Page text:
Differentiation of human hepatoma cells during confluence as revealed by gene expression profiling

Biochem Pharmacol. 2004 Apr 1;67(7):1249-58. doi: 10.1016/j.bcp.2003.10.033.


Certain human hepatocarcinoma cells undergo differentiation when grown at confluence. In order to understand the basis for this differentiation, we investigated the phenotypic changes occurring during confluent growth of the human hepatoma B16A2 cell line. The global gene expression profile of B16A2 cells grown during confluence for 5 weeks was investigated using microarrays containing complementary sequences corresponding to approximately 10,000 genes, and compared with profiles of adult human liver and HepG2 cells. The major part of gene products detected were shared by all three systems and the hepatoma cell lines expressed surprisingly high levels of liver-enriched transcription factors. During confluence of B16A2 cells, the majority of transcriptional changes monitored were directed towards the phenotype of adult human liver in vivo, although the changes accounted for less than 10% of those necessary to acquire a native hepatic phenotype. Several markers of liver differentiation and regeneration were changed in similar manner as observed in developing liver and during liver regeneration. In conclusion, the data indicate that differentiation in vitro of the B16A2 cell line during confluence partially resembles that of hepatic differentiation and regeneration in vivo, implying a partial normalization of a low differentiated phenotype.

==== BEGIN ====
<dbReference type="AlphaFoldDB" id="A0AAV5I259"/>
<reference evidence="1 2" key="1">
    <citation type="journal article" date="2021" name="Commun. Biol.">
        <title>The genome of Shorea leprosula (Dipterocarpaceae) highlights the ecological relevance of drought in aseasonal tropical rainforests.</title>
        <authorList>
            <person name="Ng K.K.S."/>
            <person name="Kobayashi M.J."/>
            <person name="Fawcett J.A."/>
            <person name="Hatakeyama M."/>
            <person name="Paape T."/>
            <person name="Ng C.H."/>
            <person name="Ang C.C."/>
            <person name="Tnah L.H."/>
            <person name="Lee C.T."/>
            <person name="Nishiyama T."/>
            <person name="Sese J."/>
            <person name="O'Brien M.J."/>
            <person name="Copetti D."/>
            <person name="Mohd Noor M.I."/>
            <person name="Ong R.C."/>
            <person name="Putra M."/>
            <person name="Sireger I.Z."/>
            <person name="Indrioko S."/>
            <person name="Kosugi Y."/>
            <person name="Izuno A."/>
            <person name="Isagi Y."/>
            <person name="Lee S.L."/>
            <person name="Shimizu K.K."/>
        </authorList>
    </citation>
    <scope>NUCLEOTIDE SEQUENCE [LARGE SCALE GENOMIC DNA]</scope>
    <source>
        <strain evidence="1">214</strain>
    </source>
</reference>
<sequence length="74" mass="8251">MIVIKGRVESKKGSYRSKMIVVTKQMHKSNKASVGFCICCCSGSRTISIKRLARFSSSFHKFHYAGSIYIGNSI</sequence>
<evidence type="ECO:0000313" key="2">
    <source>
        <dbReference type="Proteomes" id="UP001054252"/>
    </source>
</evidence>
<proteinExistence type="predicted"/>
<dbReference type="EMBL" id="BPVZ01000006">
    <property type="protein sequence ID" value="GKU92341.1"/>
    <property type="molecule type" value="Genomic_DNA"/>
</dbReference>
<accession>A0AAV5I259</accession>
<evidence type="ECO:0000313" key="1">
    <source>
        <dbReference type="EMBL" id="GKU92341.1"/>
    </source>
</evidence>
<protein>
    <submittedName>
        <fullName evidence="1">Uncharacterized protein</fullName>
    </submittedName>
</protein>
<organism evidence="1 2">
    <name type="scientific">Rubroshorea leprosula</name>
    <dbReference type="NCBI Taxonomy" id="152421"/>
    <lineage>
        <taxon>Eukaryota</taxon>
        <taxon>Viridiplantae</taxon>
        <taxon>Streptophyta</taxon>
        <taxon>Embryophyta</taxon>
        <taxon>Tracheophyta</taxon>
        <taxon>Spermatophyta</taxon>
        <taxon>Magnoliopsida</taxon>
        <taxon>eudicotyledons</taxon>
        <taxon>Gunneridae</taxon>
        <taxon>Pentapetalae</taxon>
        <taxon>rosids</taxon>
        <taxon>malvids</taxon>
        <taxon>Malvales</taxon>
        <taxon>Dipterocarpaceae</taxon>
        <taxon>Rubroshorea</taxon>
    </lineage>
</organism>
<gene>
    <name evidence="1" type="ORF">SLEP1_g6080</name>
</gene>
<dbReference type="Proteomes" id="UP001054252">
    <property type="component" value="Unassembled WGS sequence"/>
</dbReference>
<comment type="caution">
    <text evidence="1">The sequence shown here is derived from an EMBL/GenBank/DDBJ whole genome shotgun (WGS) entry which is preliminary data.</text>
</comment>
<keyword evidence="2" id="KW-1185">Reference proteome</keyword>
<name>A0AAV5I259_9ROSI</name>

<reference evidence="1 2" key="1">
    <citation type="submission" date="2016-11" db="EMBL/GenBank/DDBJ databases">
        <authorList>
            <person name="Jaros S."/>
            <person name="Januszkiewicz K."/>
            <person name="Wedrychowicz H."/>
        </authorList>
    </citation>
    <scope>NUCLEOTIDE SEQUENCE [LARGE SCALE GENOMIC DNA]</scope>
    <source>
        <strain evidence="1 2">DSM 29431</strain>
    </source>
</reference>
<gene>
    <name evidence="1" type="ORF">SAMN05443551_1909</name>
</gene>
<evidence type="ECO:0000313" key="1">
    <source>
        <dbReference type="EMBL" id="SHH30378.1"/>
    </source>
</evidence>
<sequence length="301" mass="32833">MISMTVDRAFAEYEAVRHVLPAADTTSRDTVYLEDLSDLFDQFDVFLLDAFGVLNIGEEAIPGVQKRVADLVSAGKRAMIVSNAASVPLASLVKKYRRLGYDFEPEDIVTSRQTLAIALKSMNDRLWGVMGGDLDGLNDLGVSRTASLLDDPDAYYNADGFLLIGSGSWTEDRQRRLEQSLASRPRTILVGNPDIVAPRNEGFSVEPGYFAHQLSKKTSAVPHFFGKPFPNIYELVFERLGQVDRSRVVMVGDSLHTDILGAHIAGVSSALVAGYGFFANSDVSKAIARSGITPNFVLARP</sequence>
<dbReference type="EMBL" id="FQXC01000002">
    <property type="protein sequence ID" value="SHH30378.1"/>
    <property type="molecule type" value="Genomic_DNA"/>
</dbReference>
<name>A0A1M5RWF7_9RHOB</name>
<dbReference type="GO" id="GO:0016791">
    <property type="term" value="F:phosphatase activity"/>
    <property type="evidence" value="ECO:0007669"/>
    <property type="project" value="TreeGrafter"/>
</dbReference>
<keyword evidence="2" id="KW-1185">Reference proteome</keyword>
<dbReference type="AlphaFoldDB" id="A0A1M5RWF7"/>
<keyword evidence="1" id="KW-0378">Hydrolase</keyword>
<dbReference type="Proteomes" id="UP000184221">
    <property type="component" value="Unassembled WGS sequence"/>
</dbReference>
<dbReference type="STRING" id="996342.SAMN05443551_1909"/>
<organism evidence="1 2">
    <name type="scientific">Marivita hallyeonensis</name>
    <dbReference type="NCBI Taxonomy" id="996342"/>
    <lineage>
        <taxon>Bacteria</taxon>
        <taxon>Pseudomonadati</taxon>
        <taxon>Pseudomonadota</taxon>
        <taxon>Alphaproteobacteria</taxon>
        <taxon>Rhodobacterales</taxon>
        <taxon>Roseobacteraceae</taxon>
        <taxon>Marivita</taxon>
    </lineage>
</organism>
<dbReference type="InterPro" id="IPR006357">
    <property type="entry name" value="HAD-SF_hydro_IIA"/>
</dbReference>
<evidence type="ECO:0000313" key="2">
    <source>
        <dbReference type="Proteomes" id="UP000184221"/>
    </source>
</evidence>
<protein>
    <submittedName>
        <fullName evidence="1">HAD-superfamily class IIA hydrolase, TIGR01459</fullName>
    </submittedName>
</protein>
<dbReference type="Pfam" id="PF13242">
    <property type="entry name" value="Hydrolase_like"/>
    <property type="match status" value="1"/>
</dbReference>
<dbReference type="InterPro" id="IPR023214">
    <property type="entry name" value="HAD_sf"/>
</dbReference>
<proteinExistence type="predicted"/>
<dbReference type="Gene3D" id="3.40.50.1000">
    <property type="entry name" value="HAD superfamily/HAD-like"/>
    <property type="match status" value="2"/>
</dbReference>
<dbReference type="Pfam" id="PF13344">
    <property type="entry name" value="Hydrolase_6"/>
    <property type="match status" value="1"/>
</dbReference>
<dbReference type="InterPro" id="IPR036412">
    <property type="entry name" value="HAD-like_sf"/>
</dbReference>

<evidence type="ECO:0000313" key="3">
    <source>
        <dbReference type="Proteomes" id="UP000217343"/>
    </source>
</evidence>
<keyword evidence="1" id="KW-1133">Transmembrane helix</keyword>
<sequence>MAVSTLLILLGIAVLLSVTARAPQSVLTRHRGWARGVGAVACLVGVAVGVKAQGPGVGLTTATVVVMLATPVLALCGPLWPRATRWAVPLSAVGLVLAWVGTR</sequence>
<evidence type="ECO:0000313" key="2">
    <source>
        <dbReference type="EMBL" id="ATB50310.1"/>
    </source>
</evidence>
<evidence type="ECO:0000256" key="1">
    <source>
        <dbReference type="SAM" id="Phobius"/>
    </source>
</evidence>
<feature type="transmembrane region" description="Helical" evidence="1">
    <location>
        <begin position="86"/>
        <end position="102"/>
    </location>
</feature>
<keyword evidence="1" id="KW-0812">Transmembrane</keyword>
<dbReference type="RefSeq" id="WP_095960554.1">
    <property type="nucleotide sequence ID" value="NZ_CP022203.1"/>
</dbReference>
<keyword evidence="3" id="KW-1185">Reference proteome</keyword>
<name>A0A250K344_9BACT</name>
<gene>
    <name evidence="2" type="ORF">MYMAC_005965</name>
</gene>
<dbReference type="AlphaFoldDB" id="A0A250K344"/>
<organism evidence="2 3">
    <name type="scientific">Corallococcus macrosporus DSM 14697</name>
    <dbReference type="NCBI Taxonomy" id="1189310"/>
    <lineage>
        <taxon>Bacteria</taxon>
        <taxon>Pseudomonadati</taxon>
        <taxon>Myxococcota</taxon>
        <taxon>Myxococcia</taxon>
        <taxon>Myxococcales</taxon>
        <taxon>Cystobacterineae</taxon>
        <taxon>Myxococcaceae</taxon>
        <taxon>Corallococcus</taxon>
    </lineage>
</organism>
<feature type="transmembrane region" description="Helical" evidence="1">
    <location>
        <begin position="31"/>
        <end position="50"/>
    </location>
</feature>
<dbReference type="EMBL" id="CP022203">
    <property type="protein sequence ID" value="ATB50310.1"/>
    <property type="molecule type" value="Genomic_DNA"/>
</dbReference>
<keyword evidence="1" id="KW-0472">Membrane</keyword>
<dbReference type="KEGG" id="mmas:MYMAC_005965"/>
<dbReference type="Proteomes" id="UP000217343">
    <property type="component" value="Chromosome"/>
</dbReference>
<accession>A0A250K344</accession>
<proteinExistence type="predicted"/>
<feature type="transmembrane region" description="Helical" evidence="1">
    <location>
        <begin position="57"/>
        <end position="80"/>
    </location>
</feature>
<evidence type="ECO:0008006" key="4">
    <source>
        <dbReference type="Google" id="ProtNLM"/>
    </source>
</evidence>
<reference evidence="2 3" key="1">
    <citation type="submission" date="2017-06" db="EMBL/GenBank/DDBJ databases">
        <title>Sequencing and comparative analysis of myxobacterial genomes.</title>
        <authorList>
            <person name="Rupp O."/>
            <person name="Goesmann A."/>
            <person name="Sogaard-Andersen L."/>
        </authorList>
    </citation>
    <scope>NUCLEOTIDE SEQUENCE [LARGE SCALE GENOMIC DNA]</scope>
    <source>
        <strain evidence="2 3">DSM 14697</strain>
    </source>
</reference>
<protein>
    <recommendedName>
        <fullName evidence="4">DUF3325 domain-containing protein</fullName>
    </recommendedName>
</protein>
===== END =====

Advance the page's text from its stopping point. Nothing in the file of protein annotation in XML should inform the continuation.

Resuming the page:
MeSH terms

  • Carcinoma, Hepatocellular / pathology
  • Cell Differentiation / genetics*
  • Gene Expression Profiling*
  • Gene Expression Regulation, Neoplastic*
  • Humans
  • Liver / metabolism*
  • Liver Neoplasms / pathology
  • Oligonucleotide Array Sequence Analysis
  • Transcription Factors / metabolism*
  • Tumor Cells, Cultured


  • Transcription Factors